Haroon Mughal was on CNN yesterday eloquently providing some much needed context to the sensationalistic images of Muslim unrest over the “Innocence of Muslims” hate film that we’re seeing ad nauseam at the moment on the news.
He did a wonderful job. So nice to see an articulate Muslim injecting some insight and balance into cable news discussions of the Muslim world.
It’s always easy to nitpick from the other side of the screen and I doubt I’d be anywhere near as articulate in such a situation, but, just thinking aloud, I might’ve tried to slip in a cursory acknowledgement of the challenges concerning freedom of speech that do exist in many Muslim societies today. That’s not an easy subject to do any justice to in a sound byte, but such cultural differences are the elephant in the room. While it’s easier said than done to do so in a manner that doesn’t reinforce widespread misconceptions, I think that in a post-Satanic Verses and post-Danish cartoon world such anxieties are always in the back of people’s minds.
Besides, when you get down to it, the Devil lurks not in the acknowledgement of a significant philosophical gap between many Muslims and many Westerners today on the permissibility of denigrating the sacred in the public square, but rather in the explanation one resorts to for the existence of such divergences in civic culture. Islamophobes and others innocent of the discoveries of a century of research within the social sciences incessantly peddle essentializing, fatalistic claptrap about intrinsic, unalterable value differences, overlooking how the West’s much noted laissez-faire commitments took centuries to develop and did not do so in the shadow of centuries of foreign domination, political instability or poverty. A more rigorous, constructive–and, coming from a Muslim in an era of raging prejudice, disarming–approach would be, I think, to soberly acknowledge that serious challenges do indeed exist and then proceed to highlighting how said challenges arise out of specific circumstances–political, cultural, economic,…–just as Western attitudes did long ago as opposed to timeless collective traits.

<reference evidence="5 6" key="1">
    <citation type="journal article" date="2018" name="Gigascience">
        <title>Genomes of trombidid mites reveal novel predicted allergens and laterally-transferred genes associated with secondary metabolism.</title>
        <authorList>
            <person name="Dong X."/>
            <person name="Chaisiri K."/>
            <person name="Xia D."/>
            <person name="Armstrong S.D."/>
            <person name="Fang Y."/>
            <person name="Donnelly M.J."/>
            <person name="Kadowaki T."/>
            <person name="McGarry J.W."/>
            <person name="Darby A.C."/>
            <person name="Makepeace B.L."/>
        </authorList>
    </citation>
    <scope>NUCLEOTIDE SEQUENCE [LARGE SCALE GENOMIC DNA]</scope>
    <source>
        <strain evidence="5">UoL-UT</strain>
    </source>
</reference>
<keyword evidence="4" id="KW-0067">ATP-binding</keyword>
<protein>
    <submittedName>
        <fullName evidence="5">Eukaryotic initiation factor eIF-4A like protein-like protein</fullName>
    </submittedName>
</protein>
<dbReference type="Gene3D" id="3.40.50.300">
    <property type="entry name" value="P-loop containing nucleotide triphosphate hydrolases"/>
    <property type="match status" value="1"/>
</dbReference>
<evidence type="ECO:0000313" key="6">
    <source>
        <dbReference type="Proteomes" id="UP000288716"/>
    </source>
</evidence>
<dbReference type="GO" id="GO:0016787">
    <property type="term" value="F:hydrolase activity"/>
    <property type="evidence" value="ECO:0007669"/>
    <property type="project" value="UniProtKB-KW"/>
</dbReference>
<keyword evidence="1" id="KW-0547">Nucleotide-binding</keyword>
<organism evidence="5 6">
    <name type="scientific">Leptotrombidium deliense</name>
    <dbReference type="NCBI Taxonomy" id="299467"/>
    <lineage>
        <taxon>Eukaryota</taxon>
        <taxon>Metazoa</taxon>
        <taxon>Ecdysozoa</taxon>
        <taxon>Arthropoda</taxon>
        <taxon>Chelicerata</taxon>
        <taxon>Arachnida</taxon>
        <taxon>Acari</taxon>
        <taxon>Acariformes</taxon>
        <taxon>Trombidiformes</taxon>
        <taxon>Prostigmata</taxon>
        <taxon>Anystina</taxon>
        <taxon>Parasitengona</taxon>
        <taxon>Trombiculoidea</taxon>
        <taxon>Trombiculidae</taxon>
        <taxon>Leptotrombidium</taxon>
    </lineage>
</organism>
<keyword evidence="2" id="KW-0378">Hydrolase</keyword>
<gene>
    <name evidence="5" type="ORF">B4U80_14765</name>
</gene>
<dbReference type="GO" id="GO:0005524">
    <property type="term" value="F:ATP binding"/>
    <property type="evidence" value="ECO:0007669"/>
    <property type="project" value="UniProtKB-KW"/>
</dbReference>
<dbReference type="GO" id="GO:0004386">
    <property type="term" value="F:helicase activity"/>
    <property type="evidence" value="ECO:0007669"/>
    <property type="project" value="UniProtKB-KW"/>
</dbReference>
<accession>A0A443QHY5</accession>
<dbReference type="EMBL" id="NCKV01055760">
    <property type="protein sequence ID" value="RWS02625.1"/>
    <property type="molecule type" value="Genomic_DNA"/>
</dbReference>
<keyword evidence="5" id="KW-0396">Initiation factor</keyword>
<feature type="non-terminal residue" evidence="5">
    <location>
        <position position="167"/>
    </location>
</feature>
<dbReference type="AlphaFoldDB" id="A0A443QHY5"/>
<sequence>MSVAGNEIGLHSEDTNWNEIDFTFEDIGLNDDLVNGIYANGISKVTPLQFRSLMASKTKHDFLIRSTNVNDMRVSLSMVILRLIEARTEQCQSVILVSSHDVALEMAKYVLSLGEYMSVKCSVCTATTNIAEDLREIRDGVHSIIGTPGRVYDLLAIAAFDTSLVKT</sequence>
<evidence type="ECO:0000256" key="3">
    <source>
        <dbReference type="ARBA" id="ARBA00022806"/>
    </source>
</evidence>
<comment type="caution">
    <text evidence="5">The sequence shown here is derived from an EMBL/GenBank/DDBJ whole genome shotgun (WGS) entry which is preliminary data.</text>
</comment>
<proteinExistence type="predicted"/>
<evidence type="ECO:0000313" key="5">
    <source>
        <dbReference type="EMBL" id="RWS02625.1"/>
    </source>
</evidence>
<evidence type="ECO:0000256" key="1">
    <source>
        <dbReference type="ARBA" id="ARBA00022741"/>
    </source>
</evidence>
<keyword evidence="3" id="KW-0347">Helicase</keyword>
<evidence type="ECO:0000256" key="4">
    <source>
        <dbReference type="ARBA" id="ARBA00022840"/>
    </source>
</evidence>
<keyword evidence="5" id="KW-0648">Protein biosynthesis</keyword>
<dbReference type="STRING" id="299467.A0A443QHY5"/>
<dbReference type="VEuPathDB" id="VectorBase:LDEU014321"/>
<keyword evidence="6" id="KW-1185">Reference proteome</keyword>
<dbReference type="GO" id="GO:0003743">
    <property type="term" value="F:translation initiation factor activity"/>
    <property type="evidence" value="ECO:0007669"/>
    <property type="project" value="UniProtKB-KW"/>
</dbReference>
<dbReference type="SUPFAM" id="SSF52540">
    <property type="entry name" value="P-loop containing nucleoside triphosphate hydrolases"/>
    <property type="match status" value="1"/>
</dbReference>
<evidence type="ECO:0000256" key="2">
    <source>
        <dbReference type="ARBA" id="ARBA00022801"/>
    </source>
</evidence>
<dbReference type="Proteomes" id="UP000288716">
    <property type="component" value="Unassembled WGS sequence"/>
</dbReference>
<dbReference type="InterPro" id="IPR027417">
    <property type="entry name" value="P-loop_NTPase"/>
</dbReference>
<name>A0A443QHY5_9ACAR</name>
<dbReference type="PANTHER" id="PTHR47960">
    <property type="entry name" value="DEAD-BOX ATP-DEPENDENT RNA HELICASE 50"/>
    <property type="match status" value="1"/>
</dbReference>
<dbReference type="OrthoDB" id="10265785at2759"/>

In any case, I loved how after critiquing the sloppy, myopic way these issues are usually framed in the MSM he affirmed his own personal commitment to freedom of expression in passing, almost as an afterthought. And it was so refreshing to have a guest turn the tables on a journalist trotting out the tired “Where are the moderate Muslim voices?” routine by pointing out that the MSM ruthlessly ignores Muslims when they are doing anything other than rioting.
I can hear the Islamophobia Complex revving up its smear machine. You can sure they are unhappy to see such a sensible, intelligent and moderate voice representing the Muslim community on the cable news.